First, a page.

WIPO Arbitration and Mediation Center
ADMINISTRATIVE PANEL DECISION
TNP Consultants v. Privacydotlink Customer 2290899 / Jan Novak
Case No. D2017-0669
1. The Parties
The Complainant is TNP Consultants of Neuilly-sur-Seine, France, represented by Partenaires PI, France.
The Respondent is Privacydotlink Customer 2290899 of Seven Mile Beach, Grand Cayman, Cayman Islands Overseas Territory of the United Kingdom of Great Britain and Northern Ireland / Jan Novak of Prague, Czechia, represented by John Berryhill, Ph.d. Esq., United States of America (“United States”).
2. The Domain Name and Registrar
The disputed domain name <tnp.com> is registered with Uniregistrar Corp (the “Registrar”).
3. Procedural History
The Complaint was filed with the WIPO Arbitration and Mediation Center (the “Center”) on April 3, 2017. On April 3, 2017, the Center transmitted by email to the Registrar a request for registrar verification in connection with the disputed domain name. On April 3, 2017, the Registrar transmitted by email to the Center its verification response disclosing registrant and contact information for the disputed domain name which differed from the named Respondent and contact information in the Complaint. The Center sent an email communication to the Complainant on April 7, 2017 providing the registrant and contact information disclosed by the Registrar, and inviting the Complainant to submit an amendment to the Complaint. The Complainant filed an amended Complaint on April 12, 2017.
The Center verified that the Complaint together with the amended Complaint satisfied the formal requirements of the Uniform Domain Name Dispute Resolution Policy (the “Policy” or “UDRP”), the Rules for Uniform Domain Name Dispute Resolution Policy (the “Rules”), and the WIPO Supplemental Rules for Uniform Domain Name Dispute Resolution Policy (the “Supplemental Rules”).
In accordance with the Rules, paragraphs 2 and 4, the Center formally notified the Respondent of the Complaint, and the proceedings commenced on April 21, 2017. In accordance with the Rules, paragraph 5, the due date for Response was May 11, 2017. On May 9, 2017, the Respondent requested an automatic 4‑day extension of the deadline to file a Response. The Center granted the requested extension and confirmed that the new deadline for Response was May 15, 2017. The Response was filed with the Center May 15, 2017.
The Center appointed Luca Barbero, Christophe Caron and The Hon Neil Brown Q.C. as panelists in this matter on June 13, 2017. The Panel finds that it was properly constituted. Each member of the Panel has submitted the Statement of Acceptance and Declaration of Impartiality and Independence, as required by the Center to ensure compliance with the Rules, paragraph 7.
4. Factual Background
The Complainant is a French consulting firm specialized in company transformations, focusing on operational strategy, information systems and human capital, with specific reference to the fields of banking, insurance, transport, energy and motor vehicle industry.
The Complainant is the owner of the following trademark registrations:
- French trademark No. 3924752 for , filed on June 5, 2012, in class 35;
- French trademark No. 3959797 for TnP Consultants, Accélérateur de Performance, filed on November 9, 2012, in class 35;
- French trademark No. 3565111 for , filed on March 25, 2008, in class 35.
The disputed domain name <tnp.com> was registered on May 19, 1995 and is pointed to a website where it is offered for sale at 500,000 USD. A statement on the website states: “This is an ultra premium 3-letter domain that could be used for a myriad of purposes. It is known in the domain industry as a Chinese Premium because it contains no vowels or the letter V. It is an excellent investment valued in the 5 to 6‑figure range (wholesale). Buying this as a brand to launch your business is a wise idea because not only is the domain itself valuable to re-sale (domain name alone, with no business attached), but it will give your business a professional image during its use. See (http://www.abbreviations.com/TNP) for many abbreviations of the letters TNP. A sample of the abbreviations for TNP include: Technology Network Program, Terrain Navigation Pro, The National Police, The New Paper, among hundreds of others”.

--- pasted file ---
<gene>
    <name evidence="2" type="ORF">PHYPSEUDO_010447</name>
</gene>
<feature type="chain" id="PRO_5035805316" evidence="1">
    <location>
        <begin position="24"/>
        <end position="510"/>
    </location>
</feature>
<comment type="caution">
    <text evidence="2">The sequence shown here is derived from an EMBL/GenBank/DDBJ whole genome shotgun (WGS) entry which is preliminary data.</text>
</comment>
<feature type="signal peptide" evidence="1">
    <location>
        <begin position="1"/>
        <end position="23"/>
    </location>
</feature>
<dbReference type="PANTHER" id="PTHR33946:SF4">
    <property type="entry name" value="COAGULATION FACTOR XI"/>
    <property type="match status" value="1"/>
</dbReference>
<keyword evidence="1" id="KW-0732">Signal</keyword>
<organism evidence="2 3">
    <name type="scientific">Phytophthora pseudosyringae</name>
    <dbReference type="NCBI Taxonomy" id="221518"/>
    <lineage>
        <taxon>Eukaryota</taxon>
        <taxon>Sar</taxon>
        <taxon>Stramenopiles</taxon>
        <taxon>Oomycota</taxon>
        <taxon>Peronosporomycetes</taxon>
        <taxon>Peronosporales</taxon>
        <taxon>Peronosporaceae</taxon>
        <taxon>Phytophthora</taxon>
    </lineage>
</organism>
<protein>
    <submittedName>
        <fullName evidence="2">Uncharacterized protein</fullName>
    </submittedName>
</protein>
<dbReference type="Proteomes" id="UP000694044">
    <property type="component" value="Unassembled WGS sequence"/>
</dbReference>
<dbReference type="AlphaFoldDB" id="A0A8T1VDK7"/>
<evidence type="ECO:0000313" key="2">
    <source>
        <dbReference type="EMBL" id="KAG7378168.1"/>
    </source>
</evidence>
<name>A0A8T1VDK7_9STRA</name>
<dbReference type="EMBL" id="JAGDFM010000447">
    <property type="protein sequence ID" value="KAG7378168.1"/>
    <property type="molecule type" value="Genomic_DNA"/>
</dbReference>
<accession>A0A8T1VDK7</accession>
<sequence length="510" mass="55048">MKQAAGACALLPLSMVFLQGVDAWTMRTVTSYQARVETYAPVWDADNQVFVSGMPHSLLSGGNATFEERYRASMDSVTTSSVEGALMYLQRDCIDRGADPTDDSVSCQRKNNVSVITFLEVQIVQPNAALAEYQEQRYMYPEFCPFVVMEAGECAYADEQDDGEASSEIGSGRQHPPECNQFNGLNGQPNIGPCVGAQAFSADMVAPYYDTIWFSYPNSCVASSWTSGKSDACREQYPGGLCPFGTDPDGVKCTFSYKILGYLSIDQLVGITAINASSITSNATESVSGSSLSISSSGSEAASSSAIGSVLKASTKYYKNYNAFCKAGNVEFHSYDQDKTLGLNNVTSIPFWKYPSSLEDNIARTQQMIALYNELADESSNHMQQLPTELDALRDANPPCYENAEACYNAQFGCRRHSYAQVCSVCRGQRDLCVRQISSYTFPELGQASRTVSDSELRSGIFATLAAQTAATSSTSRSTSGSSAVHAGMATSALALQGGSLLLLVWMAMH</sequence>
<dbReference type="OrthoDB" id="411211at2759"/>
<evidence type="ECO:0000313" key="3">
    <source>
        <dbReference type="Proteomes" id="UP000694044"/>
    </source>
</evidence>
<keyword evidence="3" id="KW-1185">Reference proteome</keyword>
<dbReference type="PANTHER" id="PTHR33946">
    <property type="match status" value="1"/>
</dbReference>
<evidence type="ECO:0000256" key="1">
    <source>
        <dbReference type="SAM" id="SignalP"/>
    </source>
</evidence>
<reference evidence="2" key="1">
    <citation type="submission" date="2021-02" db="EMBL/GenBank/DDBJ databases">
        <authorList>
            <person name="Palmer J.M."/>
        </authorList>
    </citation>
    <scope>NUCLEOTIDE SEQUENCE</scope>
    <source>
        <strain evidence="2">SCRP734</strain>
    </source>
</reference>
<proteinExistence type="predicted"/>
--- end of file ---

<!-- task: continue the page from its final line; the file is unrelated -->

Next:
5. Parties’ Contentions
The Complainant contends that the disputed domain name is partially identical or at least confusingly similar to the Complainant’s trademark, as that the wording “tnp” is the only distinctive and dominant element of the Complainant’s trademarks and is entirely encompassed in the disputed domain name.
The Complainant also states that the Complainant is more often referred to as TNP as it would be demonstrated by a Google search, showing the Complainant rated in the second position.
The Complainant concludes that there is a real similarity creating a likelihood of confusion between the disputed domain name and the Complainant’s trademarks, since Internet users will necessarily assimilate the disputed domain name to the Complainant’s trademarks.
The Complainant claims that the Respondent has no rights or legitimate interests in the disputed domain name because:
- According to its searches on the European Union Intellectual Property Office, the Respondent does not own trademarks identical or similar to the disputed domain name or including the wording “tnp”, and also a Google search for “tnp.com” in association to the Respondent’s name did not reveal any result;
- There is no evidence of the Respondent’s use or demonstrable preparations to use the disputed domain name or a name corresponding to the disputed domain name in connection with a bona fide offering of goods or services;